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Jon Webster on the Japanese scene
One weekend after the UK National Finals is an event on Santa Pod Raceway's calendar which attracts huge crowds, ground-breaking race machinery, big money race cars and as much press coverage, or more than, the mainstream drag racing Championships. The JapShow Finale is the final round of the HKS Drag Series which is exclusively for Japanese-bodied cars running Japanese engines - not a V8 in sight. While this may seem like a vision of hell for some, Jon Webster of Webster Race Engineering has seen both sides of the fence and is equally at home helping 1,000 bhp six-cylinder cars to run eights as he is doing the same with V8s and superchargers.
Jon has helped to engineer the Toyota Supra of HKS Drag Series Pro class racer Dee Ireland, and Rick Cuthbert of Santa Pod Raceway spoke to Jon shortly before the 2007 JapShow Finale to get his thoughts on the Japanese scene.
Rick Cuthbert: How did you come to be involved in the HKS Drag Series?
Jon Webster: My interest in the Japanese scene started when we asked Santa Pod if we could test at a Japanese event with Ray Comer's Camaro when we first finished it in 2004. We just happened to pit next to Dee Ireland from Calder Motors (Scotland) that day. We exchanged pleasantries then the conversation went on to horsepower levels, his being 1000hp+ and Ray's being 600+. We then went on to prep our respective cars and headed down to the star tline.
Post-run discussions then followed, along the lines of:
Rick Cuthbert: What do you think is the most interesting aspect of racing Japanese cars?
Jon Webster: The most interesting aspect of the Japanese cars is the technology in and around the engines; they are so efficient. Horsepower per cubic inch is way beyond your average drag racing V8. A 600 ci V8 with 1000 horsepower is 1.66 hp per cubic inch. A three-litre (183 ci) turbo injected straight six with 1000 horsepower is 5.4 hp per cubic inch.
Don't get me wrong; I'm a big advocate of the American V8 (I've raced the ultimate nitro variety). But the turbo technology being used with the Japanese cars we're now involved with actually prompted me to apply it to my MG small block Ford V8, resulting in 4.2 hp per cubic inch.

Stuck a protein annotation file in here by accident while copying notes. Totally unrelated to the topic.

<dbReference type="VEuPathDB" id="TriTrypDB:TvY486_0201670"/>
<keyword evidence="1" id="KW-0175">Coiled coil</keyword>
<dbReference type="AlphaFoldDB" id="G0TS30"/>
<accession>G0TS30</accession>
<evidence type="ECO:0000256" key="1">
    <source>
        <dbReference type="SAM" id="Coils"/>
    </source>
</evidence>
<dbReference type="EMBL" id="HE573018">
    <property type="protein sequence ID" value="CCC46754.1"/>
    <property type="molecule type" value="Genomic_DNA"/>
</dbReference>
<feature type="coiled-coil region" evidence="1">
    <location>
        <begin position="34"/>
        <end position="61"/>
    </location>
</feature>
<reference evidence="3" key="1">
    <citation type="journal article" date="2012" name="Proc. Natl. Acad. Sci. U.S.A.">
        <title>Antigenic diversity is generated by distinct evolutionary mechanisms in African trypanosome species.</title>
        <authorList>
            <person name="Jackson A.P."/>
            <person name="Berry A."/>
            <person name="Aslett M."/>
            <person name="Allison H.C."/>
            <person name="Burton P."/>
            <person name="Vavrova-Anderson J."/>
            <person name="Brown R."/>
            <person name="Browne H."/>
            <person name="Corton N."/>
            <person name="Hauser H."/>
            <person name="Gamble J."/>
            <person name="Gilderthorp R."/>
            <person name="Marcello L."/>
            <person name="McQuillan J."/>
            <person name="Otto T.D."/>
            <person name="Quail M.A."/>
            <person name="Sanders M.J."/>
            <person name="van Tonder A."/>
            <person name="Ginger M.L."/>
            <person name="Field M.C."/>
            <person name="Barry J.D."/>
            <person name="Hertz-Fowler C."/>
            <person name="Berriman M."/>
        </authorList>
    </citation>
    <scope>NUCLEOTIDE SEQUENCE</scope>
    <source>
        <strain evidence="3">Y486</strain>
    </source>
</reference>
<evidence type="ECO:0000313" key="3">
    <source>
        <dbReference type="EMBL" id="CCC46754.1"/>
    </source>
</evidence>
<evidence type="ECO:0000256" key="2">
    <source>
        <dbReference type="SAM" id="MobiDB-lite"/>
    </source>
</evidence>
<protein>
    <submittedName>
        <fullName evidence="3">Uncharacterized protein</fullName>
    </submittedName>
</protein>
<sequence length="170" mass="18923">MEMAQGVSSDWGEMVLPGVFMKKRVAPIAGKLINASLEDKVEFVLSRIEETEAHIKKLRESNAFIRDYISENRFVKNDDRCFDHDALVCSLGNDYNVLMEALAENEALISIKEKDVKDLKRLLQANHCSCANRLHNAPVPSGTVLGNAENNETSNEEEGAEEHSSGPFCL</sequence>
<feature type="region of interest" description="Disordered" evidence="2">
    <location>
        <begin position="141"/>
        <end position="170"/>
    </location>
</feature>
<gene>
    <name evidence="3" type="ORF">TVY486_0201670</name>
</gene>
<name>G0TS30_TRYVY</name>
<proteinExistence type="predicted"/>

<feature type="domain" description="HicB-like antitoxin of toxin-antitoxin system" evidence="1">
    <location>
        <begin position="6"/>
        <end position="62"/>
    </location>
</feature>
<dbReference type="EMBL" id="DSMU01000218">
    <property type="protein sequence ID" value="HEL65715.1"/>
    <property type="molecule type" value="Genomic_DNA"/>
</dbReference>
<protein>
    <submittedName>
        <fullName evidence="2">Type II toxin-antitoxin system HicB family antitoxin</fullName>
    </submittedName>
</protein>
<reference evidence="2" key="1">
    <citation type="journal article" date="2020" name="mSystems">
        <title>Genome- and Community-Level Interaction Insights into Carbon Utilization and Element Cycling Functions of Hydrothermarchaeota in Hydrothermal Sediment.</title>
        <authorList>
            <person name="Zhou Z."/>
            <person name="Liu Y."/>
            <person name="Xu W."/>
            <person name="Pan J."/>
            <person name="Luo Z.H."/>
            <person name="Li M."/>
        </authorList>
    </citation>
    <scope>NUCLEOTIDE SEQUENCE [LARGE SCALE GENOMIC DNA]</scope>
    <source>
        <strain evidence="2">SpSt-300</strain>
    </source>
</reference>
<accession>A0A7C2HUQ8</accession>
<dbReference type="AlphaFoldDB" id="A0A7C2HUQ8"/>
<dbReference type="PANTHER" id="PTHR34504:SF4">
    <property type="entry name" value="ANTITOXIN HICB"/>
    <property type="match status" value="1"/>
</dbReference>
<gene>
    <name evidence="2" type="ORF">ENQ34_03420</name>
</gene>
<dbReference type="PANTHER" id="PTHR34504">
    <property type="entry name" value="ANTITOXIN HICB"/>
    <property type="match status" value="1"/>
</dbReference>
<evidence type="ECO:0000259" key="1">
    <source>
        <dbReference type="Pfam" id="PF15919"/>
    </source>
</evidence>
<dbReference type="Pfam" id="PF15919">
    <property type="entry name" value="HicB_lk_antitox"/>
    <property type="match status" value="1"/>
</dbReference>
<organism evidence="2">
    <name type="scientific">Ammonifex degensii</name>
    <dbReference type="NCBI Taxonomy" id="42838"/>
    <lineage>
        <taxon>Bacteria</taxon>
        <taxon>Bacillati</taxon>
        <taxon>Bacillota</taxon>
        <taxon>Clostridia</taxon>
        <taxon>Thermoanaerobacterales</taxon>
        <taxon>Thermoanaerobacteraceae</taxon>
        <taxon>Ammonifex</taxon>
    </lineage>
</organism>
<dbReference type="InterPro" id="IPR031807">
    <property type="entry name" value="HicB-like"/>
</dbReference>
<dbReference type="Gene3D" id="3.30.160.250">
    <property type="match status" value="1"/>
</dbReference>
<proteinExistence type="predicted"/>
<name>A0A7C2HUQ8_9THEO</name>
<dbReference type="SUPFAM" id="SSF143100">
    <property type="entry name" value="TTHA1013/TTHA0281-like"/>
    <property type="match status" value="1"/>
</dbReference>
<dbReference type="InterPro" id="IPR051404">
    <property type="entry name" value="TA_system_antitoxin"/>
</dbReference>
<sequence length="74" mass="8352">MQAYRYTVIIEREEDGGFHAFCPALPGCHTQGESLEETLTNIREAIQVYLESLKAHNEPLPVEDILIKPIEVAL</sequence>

Rick Cuthbert: What is the main limitation to the performance of these cars?
Jon Webster: I think it will be a long while before we see the limitations of these cars. The hardware for the engine types is becoming more and more readily available at very reasonable cost. And when you apply this to the drag race style gearboxes, transmissions, clutches and axles you have not only a powerful lightweight drivetrain, but a reliable one. The rules for safety construction pretty much dictate the chassis construction for the performance levels and we already know what's possible in that department.
Rick Cuthbert: What are the differences between events like the JapShow and race events such as the UK National Finals?
Jon Webster: The obvious difference between the types of events is the demographics. With drag racing there is a pretty obvious age difference and apparent lifestyle. The other obvious difference at the Japanese events is the large corporate presence. The events are an active market place, and I believe the spectator goes there expecting that.
Rick Cuthbert: What are your expectations for the JapShow weekend for both Dee's car and for the fastest run of the weekend by any competitor?
Jon Webster: Where heads-up racing is concerned, we always go to any event with a game plan to run quicker, that's just the nature of the beast. I expect we will run quicker with Dee's car, and I would like to think it will be in the 8.5s or even 8.4s, I also expect the other quick cars from the last event will turn up expecting to run quicker. I honestly believe that conditions permitting we will see a seven second pass from Steve Whittaker (Toyota Supra, current PB 8.2 seconds), and John Bradshaw (Nissan Skyline, current PB 8.5 seconds) has the potential to go a lot quicker.
Rick Cuthbert: Why do you think there is reluctance by some drag racers to accept this part of the racing scene?
Jon Webster: By nature drag racers - no...all racers - are very competitive and are generally immersed in their own operation. Many may not be fully aware of what is going on with the Japanese programme. I'm sure that once experienced first hand most will, if nothing else, respect what is going on.
With the money currently being invested in the Japanese scene, and the limited events for their specific competition, we will see them cross over into mainstream drag racing, looking to get more track time and develop their racecraft. But I'm sure in turn they will benefit main stream racing with their diversity and hopefully the corporate presence at their events may translate to ours.
Rick Cuthbert: Is there any rivalry between yourself and Andy Robinson, builder of John Bradshaw's 8.5-second Nissan Skyline, to run the fastest at the JapShow?
Jon Webster: I'll admit that there is always a healthy rivalry between myself and Andy when it comes to producing competitive race cars, and I believe we both strive to produce the best possible products we can within our clients' budgets. This in turn creates a healthy marketplace, giving potential and current racers confidence of product satisfaction from not only Andy and myself, but other constructors within drag racing.
As for John and Dee, each of us I'm sure will be doing our best to get the best from each respective car.
Dee Ireland's web site
JapShow Finale web site
Webster Race Engineering web site
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